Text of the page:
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1922 Encyclopædia Britannica/Casement, Roger David

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CASEMENT, ROGER DAVID (1864-1916), British consular official and Irish traitor, was born near Dublin Sept. 1 1864. His family were Protestants who migrated to Ulster from the Isle of Man early in the 18th century, and he was brought up in the Protestant faith. Early in his career he was in the service of the Niger Coast Protectorate, afterwards entering the British consular service, and being appointed to Lorenzo Marques (1895), Loanda (1898) and to the Congo Free State (1898). After seven years on the Congo he was transferred to South America, going to Santos (1906), to Pará (1907) and to Rio de Janeiro as consul-general (1908). In 1910, charges of cruelty having been brought against the agents of the Anglo-Peruvian Amazon Co., operating in the region of the Putumayo, a tributary of the Upper Amazon, Casement was commissioned by the British Government to inquire into these charges on the spot. The result of his investigations was published as a Blue Book in 1912, and public opinion was deeply shocked by the evidence it contained of the appalling atrocities committed on the natives employed in collecting rubber (see Putumayo). For this service he was knighted. His mind, however, seems to have become affected as the result of his experiences in the tropics, and on his return to Ireland from South America he developed a fanatical hatred of England, throwing himself with ardour into the movement for Irish independence.

As early as Jan. 1913 Irish Freedom, a Sinn Fein monthly review, had foretold the coming war with Germany and proclaimed this as “Ireland's opportunity,” and to the July number of this review Casement, under the pseudonym of San Van Vocht, contributed an article on “Germany, Ireland, and the next War,” in which he elaborated this theme. From the first he took an active part in the Volunteer movement in the south, and when, in the spring of 1914, the bulk of the Volunteers ranged themselves under Mr. Redmond's leadership (National Volunteers) he attached himself to the Sinn Fein section, which refused all compromise (Irish Volunteers). He had in the previous year made efforts, in concert with Mrs. J. R. Green and Capt. White, to organize in the north counter-demonstrations of Protestants against the Ulster movement which culminated in the swearing of the Covenant; but these efforts were a complete failure.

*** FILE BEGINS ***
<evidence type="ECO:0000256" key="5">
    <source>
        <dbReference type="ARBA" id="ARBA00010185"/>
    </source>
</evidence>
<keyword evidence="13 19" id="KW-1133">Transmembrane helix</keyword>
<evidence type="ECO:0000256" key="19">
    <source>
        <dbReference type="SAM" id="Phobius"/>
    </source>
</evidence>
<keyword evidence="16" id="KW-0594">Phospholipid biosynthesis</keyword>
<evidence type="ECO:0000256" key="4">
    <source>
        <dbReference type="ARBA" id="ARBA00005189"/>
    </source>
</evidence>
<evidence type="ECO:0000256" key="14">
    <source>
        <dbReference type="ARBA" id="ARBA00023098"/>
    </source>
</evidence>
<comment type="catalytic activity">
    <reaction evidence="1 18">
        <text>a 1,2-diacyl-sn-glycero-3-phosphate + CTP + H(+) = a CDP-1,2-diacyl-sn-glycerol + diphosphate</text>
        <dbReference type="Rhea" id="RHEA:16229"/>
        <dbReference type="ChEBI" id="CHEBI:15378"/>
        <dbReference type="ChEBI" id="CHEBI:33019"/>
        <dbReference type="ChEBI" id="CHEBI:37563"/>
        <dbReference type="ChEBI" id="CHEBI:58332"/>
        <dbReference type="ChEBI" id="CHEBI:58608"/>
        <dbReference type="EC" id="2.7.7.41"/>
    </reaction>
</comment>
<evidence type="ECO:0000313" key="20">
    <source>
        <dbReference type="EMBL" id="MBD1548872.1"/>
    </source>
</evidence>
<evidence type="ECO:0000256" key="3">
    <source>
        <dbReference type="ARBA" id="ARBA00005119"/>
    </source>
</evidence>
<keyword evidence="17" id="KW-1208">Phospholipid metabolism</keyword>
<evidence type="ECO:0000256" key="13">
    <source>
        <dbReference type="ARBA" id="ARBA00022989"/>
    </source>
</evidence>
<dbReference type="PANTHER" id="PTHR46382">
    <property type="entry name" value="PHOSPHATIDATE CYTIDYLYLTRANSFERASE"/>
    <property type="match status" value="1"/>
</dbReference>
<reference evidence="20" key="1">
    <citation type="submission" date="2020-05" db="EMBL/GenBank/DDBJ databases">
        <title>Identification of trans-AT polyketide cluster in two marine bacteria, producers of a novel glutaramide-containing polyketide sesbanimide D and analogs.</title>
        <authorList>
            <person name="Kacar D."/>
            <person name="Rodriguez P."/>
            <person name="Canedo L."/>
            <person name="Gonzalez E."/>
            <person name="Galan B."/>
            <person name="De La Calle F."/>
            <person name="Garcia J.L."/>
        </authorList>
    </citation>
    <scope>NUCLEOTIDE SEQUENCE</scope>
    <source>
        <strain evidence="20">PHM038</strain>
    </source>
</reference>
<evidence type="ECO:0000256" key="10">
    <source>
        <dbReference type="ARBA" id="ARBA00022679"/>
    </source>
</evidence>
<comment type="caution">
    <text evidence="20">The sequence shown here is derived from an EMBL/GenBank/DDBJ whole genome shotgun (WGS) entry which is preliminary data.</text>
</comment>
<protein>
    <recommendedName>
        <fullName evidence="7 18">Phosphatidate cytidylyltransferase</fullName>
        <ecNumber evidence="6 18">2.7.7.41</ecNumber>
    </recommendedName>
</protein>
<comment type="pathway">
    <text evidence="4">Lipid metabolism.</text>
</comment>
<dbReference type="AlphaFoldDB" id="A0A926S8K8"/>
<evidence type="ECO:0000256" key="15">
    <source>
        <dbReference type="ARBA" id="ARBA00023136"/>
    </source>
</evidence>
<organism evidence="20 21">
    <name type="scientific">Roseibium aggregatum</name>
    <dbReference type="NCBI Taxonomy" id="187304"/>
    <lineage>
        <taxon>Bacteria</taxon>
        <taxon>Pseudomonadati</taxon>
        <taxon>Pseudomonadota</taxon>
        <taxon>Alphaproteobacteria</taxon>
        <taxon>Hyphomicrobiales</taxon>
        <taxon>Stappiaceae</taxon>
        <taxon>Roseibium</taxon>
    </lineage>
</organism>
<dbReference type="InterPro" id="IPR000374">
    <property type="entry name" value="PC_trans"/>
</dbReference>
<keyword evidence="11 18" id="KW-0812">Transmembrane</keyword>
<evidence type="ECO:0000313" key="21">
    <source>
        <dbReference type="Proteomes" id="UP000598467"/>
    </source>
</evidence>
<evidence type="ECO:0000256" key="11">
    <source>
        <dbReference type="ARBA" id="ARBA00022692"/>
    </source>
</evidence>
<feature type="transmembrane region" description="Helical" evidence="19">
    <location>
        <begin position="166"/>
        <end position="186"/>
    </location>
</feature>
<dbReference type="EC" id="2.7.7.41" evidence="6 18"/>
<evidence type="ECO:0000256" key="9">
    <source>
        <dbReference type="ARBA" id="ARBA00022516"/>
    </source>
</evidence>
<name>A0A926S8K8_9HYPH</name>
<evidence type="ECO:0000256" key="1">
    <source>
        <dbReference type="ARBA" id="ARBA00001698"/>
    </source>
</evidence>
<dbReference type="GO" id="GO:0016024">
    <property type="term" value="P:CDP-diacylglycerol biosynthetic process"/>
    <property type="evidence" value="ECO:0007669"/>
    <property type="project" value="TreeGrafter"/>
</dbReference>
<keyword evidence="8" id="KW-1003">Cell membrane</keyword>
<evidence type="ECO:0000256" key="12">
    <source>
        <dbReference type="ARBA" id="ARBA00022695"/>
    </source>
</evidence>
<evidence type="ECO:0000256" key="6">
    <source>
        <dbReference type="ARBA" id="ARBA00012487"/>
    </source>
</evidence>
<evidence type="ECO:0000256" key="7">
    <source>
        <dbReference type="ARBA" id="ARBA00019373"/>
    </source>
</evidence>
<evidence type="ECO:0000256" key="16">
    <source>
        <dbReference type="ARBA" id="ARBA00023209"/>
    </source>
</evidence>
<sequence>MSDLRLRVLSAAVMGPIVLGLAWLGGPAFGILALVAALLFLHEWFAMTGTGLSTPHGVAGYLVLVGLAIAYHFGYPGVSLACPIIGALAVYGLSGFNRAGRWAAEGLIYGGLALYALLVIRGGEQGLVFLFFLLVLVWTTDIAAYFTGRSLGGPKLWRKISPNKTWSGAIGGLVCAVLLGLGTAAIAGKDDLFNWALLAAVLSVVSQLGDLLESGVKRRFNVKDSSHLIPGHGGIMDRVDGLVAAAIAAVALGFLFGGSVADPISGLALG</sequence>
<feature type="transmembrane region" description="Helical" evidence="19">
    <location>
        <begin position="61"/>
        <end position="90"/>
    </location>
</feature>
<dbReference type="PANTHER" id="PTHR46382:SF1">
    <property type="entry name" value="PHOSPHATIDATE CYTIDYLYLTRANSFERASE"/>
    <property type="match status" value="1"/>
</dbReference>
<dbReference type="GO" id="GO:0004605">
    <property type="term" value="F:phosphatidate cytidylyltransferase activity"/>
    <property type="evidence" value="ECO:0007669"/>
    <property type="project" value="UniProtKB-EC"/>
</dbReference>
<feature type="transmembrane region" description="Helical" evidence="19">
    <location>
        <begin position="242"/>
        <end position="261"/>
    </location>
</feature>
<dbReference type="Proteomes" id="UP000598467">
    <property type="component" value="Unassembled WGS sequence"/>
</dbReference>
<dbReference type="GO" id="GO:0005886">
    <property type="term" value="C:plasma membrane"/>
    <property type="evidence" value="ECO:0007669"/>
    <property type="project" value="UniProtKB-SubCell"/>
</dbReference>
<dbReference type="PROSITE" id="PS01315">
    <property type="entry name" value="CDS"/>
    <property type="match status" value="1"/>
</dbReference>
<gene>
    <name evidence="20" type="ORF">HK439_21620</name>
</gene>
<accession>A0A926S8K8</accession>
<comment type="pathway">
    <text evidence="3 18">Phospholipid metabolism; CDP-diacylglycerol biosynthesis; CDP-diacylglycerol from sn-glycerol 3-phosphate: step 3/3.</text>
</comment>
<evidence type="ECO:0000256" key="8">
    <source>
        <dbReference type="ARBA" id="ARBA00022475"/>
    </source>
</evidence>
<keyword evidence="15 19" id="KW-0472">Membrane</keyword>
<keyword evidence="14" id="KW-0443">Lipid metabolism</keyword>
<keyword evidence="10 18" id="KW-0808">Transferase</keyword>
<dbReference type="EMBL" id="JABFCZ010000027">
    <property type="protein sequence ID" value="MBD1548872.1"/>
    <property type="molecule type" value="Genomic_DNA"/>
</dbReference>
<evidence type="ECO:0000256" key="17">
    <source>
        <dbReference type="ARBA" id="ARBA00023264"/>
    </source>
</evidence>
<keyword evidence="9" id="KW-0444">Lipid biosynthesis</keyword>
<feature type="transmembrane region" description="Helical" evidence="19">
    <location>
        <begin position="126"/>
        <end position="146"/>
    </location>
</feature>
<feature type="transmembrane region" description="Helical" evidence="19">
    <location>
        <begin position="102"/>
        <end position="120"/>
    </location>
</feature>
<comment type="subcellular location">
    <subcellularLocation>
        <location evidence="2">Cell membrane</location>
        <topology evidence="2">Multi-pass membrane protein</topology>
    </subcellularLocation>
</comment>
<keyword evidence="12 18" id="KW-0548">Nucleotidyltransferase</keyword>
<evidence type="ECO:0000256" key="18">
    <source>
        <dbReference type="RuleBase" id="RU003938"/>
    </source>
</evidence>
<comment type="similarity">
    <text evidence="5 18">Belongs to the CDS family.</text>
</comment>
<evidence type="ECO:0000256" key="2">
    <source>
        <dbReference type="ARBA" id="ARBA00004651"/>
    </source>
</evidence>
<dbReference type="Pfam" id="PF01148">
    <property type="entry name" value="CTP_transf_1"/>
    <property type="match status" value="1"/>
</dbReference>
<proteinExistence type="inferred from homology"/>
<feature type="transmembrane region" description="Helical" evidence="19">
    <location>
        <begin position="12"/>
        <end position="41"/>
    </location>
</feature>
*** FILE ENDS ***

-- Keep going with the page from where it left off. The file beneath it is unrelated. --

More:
After the outbreak of the World War Casement went to the United States, whence he wrote in Oct. urging Irishmen to stop in Ireland, “as they have no quarrel with Germany.” In Nov. he went to Berlin and a communiqué from the German Foreign Office, published in the official North-German Gazette, stated that he had been given assurances there with regard to Ireland in the event of a successful German invasion of Great Britain. A pamphlet by him, entitled The Crime against Ireland and how the War may right it, appealing for a German-American-Irish alliance, was disseminated in the United States as part of the German propaganda. In Feb. 1915 he wrote an “open letter” to Sir Edward Grey accusing the British Government of conspiring against his life. During that year he visited the prison camps in Germany and tried, with very poor success, to undermine the loyalty of Irish soldiers who were prisoners of war, making them alluring promises if they would join an Irish brigade to fight for Ireland against Great Britain. He succeeded in keeping in touch with the extreme elements in Ireland and in arranging with them the rebellion planned for Easter week 1916, of which he himself proposed to take the lead. On April 12 he sailed for Ireland in a German submarine, which was accompanied by a vessel, laden with arms and ammunition, and purporting to be the Norwegian S.S. “Auk.” They reached the coast of Kerry on the 21st; but the Government was forewarned. The “Auk” was captured by a British patrol boat and sunk by her own crew while being taken to Queenstown. Casement, who with two companions had landed in a collapsible boat at Banna, was arrested on the 24th in a ruined fort which afterwards became a place of pilgrimage for Sinn Fein Irishmen. He had meanwhile succeeded in sending a message to Dublin, announcing the capture of the “Auk” and advising the postponement of the enterprise. This action, which really broke the back of the rebellion, was bitterly denounced by some of his fellow conspirators, who even ascribed their misfortunes to his insane belief in his own superhuman powers.

Immediately after his arrest Casement was taken to London, and on May 15 was charged at Bow Street police court with high treason, and committed for trial. The trial began on June 26 before the Lord Chief Justice and two other judges. On June 29 he was convicted and sentenced to death, and on the following day was degraded from his knighthood. The Court of Criminal Appeal dismissed his appeal against conviction on July 18, and he was executed in Pentonville prison on Aug. 3, having been received into the Roman Catholic Church just before his death.

See L. G. Redmond Howard, Sir Roger Casement: a Character Sketch without Prejudice (1916). Also a sketch by McQuilland in Sunday Herald (April 30 1916), and the White Paper issued by the British Government, Documents relating to the Sinn Fein Movement (Cmd. 1108).